St Nicholas Church in Carrick-on-Suir where the memorial event will take place in September
The families of 15 people from Carrick-on-Suir and its hinterland who died during the Covid-19 lockdown, are taking part in a public art project dedicated to the memories of their deceased loved ones.
The “In ár gcroithe go deo” (In our Hearts) art project will be unveiled at a memorial event in Carrick-on-Suir’s St Nicholas Church on National Culture Night on Friday, September 18.
“In ár gcroithe go deo” is being spearheaded by the Carrick-on-Suir based Tudor Artisan Hub artists and Writing Changes Lives writers. It aims to provide support and comfort to local people who lost loved ones during the three month lockdown by creating an art installation that will reflect the spirits of the deceased.
The project recently issued an invitation to families, who lost people close to them between March 15 and June 29 to take part.
Linda Fahy of the Tudor Artisan Hub said they worked with local funeral homes, priests, parish offices, the Nano Nagle Community Resource Centre and local press to identify 25 families in the Carrick-on-Suir area who were bereaved during the lockdown and to reach out to them. Fifteen families have so far expressed an interest in taking part and they are currently in the process of meeting with these families.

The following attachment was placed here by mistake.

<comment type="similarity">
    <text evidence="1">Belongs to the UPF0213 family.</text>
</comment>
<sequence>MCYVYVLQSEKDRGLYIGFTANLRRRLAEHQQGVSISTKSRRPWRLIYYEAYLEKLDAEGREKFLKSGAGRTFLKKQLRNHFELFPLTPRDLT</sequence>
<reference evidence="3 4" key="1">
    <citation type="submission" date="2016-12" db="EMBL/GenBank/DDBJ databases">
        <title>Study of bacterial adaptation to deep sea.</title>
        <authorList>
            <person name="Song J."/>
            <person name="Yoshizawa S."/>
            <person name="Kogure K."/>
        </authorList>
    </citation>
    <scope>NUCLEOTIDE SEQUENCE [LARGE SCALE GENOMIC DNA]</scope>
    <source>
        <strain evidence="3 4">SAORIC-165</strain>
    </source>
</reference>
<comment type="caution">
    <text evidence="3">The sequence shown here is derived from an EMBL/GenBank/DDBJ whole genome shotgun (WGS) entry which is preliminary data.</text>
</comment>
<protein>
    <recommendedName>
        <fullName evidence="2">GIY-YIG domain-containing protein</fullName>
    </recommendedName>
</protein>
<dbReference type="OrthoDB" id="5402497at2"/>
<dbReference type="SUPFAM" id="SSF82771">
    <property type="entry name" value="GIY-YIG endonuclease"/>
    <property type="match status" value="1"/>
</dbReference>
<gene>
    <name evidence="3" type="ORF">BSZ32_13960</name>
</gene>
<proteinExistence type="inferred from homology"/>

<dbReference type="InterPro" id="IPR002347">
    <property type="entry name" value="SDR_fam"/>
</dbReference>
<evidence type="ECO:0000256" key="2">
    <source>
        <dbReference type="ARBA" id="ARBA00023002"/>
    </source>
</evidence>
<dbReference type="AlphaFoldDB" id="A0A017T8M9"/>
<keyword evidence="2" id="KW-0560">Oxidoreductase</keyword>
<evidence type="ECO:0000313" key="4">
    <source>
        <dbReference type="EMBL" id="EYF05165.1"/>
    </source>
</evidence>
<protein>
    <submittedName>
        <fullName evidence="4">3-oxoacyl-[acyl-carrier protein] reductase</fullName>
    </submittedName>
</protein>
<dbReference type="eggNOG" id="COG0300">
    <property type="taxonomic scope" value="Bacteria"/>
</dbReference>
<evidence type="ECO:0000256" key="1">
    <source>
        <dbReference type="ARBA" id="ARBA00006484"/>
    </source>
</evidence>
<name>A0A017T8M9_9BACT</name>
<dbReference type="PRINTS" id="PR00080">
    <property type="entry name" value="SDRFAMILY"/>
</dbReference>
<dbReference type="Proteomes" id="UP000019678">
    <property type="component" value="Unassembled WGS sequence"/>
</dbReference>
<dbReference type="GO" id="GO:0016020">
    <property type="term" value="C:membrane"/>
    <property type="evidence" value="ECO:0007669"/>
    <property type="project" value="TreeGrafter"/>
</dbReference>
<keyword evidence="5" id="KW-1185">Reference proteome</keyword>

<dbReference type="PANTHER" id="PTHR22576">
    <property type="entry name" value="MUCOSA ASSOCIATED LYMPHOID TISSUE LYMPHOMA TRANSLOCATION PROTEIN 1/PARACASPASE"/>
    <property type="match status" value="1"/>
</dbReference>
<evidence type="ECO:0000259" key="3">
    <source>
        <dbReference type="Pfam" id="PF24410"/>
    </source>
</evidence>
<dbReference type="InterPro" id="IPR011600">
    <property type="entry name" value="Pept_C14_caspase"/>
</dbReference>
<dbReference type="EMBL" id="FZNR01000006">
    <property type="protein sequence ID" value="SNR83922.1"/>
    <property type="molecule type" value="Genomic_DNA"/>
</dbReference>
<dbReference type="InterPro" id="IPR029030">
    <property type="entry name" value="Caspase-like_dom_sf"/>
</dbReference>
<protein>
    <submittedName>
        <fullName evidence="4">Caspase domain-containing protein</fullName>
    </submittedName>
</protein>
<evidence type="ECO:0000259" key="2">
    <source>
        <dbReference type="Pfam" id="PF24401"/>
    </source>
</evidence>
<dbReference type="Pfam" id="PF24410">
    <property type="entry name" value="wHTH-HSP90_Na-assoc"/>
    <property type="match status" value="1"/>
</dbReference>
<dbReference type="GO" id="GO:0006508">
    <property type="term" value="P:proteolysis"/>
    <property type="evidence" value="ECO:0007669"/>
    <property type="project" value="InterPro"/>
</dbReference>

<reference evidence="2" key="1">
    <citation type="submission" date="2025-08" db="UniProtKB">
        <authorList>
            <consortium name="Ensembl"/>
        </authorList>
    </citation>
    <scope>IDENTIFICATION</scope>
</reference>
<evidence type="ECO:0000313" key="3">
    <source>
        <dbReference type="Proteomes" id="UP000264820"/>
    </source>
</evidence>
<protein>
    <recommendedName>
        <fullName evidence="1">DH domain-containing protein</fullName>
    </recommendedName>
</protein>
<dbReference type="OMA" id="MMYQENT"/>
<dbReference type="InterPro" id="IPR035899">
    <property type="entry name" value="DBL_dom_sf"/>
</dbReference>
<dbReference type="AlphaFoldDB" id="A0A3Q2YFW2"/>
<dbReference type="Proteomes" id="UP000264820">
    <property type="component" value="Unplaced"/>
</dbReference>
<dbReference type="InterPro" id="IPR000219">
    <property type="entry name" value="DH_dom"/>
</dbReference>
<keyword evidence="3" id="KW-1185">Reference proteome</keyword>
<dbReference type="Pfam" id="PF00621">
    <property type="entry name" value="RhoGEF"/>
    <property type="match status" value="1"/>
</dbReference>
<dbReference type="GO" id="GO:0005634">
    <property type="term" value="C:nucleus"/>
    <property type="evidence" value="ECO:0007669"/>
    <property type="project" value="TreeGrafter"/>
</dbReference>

Linda said: “We are finding out a little something about the personality of their loved ones, their interests and passions, their community contributions and anything else families would like to share.
“Experiencing a loss and arranging a funeral during Covid-19 lockdown was, of course, a different experience to the norm.
“Through our meetings we are capturing what was difficult, challenging and different about this for the family and also, if there were unexpected positive aspects to the experience as well.”
Linda said the information gathered will help the artists and writers to create an appropriate art installation that best reflects the unique traits of their loved ones and the unprecedented experience of coping with a bereavement during Covid-19 lockdown.
The project involves a lot of work and preparation but Linda says the families are “very appreciative” of what they are trying to do and people have been very eager to help out.
Linda said a visual artist is being assigned to work with each family to produce an art work to commemorate the deceased. The creative writing element will likely be a response to what individual families experienced coping with a bereavement during the lockdown.
The Culture Night memorial event at St Nicholas Church at 7.30pm on September 18 that will be attended by the families, artists and writers involved with “In ár gcroithe go deo”.
The public art project was inspired by the fact the Covid-19 pandemic drastically changed the way Irish people express their grief for the passing of a loved one.
Funerals were confined to close family and it was not been possible for people to come together to pay their respects and to offer comfort and support to those suffered a great loss.
She said it was a heart breaking time for grieving families and the absence of support from neighbours and friends was deeply felt.
Details of the “In ár gcroithe go deo” art installation exhibitions will be announced in early September.
The project is supported by the Clancy Brothers Music & Arts Festival and Tipperary County Council.